There’s a new hype going on in the world of computing. I used to call them ‘tiny laptops’, but somewhere along the way, Intel’s marketing got at me and now I call them netbooks. Every self-respecting manufacturer has a netbook product line, or is about to introduce one (Apple?), so I figured I would take a look at what all the fuss is about: I bought a netbook.
Shopping around in Dutch online and real-world shops presented me with two netbook candidates: the Acer Aspire One, and the MSI Wind. The machines were more or less similar, both sporting the brand new Intel Atom 1.6Ghz processor, and a display with a 1024×600 resolution. The MSI Wind has 1024MB of RAM, while the One only has 512MB (expandable to 1.5GB). Their displays might sport the same resolution, but the One has a 8.9″ screen while the Wind has a 10″ one. Communication wise, they are identical, except for the fact that the Wind has built-in Bluetooth. They both have a built-in webcam too.
The big difference between the two is on the software front. The Acer Aspire One model I was looking at comes with Linux – Linpus Linux Lite v1.0.3.E, to be precise, a Fedora derivative. The Wind, on the other hand, comes with Windows XP Home. The choice of software influences the choice of storage medium: since Windows XP has performance issues on SSD drives, the Wind comes with a traditional 80GB hard drive, while the One has an 8GB solid state drive.
The biggest difference, however, comes when you look at the pricetags. The Wind costs EUR 429,-, while the One is yours for only EUR 299,-. This is a pretty convincing argument to go with the One, which is exactly what I did. I bought the One at a real-world shop, and I opted for the white variant, as the blue model looks awkward (blue and black isn’t as pretty a combination as white and black). I also bought a 4GB SD card for storage expansion, but more on that later.
The 0.9kg device’s looks won’t blow you away, but it is far from ugly. Externally, the screen lid is covered in a piano white finish, while the base is of a rough texture, also white. Between the screen hinges you will find four LEDs which indicate power, disk activity, and caps and num lock status. On the right side of the device are microphone and headphone jacks, two USB 2.0 ports, a multifunction card reader, and one of those security thingies. On the left side, there’s the power connector, VGA port, ethernet, a third USB 2.0 port, and a special SD card slot for ‘storage expansion’. Any SD card you insert into this slot will magically be added to the SSD storage pool – the 4GB SD card I bought upped my storage from 8GB to 12GB. Since 8GB and 16GB SD cards are becoming ever more common and affordable, this is a rather cheap and effective method of expanding storage.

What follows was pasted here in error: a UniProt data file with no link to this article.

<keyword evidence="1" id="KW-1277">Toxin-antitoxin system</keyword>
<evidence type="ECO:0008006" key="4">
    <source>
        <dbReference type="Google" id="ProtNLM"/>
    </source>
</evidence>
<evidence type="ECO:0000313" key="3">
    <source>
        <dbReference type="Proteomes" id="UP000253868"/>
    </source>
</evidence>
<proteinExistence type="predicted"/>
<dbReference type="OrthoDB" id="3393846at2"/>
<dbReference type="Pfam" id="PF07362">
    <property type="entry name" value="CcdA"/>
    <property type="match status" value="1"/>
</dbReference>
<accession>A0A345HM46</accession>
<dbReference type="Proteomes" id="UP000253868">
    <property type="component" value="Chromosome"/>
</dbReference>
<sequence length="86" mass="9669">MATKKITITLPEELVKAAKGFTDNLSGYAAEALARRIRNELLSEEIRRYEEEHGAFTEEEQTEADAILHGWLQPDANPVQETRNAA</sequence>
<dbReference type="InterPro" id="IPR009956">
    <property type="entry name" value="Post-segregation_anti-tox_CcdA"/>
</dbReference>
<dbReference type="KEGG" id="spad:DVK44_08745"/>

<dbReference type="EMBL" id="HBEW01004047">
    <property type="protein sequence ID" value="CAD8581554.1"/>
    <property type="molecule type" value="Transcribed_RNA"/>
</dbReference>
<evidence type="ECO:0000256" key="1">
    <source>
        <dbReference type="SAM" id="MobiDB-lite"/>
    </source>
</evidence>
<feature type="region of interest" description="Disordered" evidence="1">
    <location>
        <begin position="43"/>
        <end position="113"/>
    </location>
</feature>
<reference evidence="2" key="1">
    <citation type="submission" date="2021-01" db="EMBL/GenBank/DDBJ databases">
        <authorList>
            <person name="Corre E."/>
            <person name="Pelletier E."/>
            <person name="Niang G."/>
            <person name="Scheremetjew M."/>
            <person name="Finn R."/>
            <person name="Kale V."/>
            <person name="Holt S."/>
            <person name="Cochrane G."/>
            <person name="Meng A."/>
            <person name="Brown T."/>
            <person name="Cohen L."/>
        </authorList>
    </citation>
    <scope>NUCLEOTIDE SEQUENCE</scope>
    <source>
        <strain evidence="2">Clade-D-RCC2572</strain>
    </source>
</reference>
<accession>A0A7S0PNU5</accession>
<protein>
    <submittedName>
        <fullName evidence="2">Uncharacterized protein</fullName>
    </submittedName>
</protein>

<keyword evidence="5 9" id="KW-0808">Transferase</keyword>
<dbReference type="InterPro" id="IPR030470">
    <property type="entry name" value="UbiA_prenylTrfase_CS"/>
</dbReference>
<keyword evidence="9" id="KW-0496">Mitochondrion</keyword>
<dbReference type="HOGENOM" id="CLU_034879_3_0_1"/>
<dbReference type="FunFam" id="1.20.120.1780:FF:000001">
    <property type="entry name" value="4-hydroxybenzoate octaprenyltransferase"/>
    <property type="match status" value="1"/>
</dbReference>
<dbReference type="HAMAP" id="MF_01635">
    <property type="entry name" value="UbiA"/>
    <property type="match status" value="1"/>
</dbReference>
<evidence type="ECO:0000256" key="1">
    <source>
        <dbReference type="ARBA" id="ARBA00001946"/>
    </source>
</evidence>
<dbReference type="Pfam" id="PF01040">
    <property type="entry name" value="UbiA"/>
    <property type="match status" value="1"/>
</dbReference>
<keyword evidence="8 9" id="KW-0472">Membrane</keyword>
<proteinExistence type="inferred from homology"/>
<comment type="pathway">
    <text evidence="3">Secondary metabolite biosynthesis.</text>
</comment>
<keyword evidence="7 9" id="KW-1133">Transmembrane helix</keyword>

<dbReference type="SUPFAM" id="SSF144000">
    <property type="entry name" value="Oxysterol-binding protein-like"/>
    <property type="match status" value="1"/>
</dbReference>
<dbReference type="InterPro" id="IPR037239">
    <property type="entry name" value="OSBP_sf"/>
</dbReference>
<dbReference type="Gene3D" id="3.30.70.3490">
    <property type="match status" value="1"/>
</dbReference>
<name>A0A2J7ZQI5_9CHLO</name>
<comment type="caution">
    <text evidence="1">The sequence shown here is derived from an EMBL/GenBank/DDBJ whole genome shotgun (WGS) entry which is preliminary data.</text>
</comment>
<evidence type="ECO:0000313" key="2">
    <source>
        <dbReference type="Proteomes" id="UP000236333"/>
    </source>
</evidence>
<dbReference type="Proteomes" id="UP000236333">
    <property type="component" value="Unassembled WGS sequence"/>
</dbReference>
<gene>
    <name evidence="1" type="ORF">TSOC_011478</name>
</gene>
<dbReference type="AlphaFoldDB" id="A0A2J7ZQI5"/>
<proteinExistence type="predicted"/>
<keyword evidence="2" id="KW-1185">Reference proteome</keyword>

The screen bezel has a piano black finish, and the keyboard is white, with nearly full-size keys. I have very small hands and fingers, so for me the keyboard poses no problems – however, some reports online indicate that people without baby hands need a little adjustment before typing comfortably on the keyboard.
The screen of the One is 1024×600, 8.9″, and has that glossy finish, something some love, some hate. In any case, the screen is very bright, and can be read in dim and bright light conditions, perfect for a mobile device. The size is a bit small at first, but you get used to it quickly. It’s perfect for browsing, especially when combined with Firefox 3.0’s excellent full-screen capabilities (F11).
The solid state drive poses some problems. Especially with small write operations it’s quite slow, which can become annoying when you’re dealing with larger amounts of emails. It does aid in boot time though, it takes only about 20 seconds from pressing the power button to a fully operational desktop.
The Atom processor, running at 1.6Ghz, delivers remarkable performance. Processor hoggers such as Flash content and large video files play without glitches, even in full screen. The amount of RAM, 512MB, might seem a little low, but I’ve yet to encounter any limitations. The device does have an SODIMM DDR memory slot, but to access it you need to dismantle the entire device, voiding warranty and risking serious damage.